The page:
Taking Note

I wonder if you have ever listened to the dawn chorus, that early morning time when birds break into song? I’ve know times when I’d wished the birds away back to their nests for another hours sleep, for them and especially for me! At this moment I have a CD playing in my laptop of the ‘Dawn Chorus’, A sound portrait of a British woodland at sunrise. This evening I’d been feeling a bit under the weather physically and had been casting about for inspiration. I thought this ‘music’ might help. And it has.

Somebody asked me about ‘pain’, how one dealt with it as a Buddhist. I remember once hearing my Master softly mentioning that somebody needed to understand the difference between ‘being in pain and being in self’. I took a mental note. There is pain, and then there is pain accompanied by self-pity, which goes on and on and…. That’s one way to ‘be in self’. A health professional I was consulting with some years ago said, “Self-pity is an English persons disease”. I took a mental note! It was the most helpful piece of information, not heard as an accusation, and I was able to take it to my heart. I took a mental note.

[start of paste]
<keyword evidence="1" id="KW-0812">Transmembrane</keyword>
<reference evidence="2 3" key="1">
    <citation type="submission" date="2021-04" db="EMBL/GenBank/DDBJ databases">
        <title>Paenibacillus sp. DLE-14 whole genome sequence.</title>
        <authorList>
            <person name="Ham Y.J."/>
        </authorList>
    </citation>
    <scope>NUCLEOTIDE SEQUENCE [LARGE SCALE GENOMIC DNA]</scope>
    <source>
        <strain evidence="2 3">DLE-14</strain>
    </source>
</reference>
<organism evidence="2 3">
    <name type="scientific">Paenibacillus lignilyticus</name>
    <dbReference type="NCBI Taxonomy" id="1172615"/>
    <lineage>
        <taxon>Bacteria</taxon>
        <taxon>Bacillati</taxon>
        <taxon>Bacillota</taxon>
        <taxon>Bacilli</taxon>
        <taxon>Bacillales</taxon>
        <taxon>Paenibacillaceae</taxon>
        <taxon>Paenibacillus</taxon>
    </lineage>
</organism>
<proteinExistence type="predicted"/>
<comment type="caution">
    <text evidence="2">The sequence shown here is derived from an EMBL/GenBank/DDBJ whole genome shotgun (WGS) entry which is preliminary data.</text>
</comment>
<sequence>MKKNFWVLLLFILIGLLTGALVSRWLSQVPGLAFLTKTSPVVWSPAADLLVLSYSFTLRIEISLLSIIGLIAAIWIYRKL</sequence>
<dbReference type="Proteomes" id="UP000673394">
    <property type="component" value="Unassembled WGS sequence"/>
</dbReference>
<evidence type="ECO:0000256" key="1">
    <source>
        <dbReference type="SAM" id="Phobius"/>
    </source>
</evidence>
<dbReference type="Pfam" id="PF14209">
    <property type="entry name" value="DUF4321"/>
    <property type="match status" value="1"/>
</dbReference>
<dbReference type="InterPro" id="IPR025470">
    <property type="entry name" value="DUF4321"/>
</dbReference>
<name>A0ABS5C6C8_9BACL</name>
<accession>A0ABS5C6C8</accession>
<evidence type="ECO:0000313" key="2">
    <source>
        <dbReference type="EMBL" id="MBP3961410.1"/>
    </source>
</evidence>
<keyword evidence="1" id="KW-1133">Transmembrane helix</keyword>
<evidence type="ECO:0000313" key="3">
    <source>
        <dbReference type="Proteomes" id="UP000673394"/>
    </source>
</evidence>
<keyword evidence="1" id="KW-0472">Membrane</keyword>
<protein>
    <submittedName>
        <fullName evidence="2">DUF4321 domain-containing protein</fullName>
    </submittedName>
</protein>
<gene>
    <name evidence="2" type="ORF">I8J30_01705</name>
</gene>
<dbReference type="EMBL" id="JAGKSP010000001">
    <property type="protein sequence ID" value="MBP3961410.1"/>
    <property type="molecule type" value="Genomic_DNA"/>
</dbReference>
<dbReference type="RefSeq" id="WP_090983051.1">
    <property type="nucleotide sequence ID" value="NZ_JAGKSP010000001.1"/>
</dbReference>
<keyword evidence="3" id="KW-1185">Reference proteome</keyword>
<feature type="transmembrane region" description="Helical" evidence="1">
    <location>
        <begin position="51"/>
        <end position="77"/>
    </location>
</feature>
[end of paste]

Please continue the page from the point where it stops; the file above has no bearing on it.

The birds are still twittering away enthusiastically, there’s a wood pigeon and a pheasant in the distance. A peacock? That can’t be right! Isn’t it amazing how simple things can help lift the spirits and how a chance comment, heard while in pain and not in ‘self’, can change one for the better. Not much of an answer about dealing with pain, however getting things in perspective is a good start. Now I’d better send those birds back to their nests for the night. Time to sleep. One of our monks says, “Never underestimate the restorative power of a good nights sleep.”

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5 thoughts on “Taking Note”

  1. Chi(n) up, good friend.

    Somehow this passage always sets me to rights when I am troubled physically:

    Cleary Vol 3 Page 202 “Not Even Mind”.

    David

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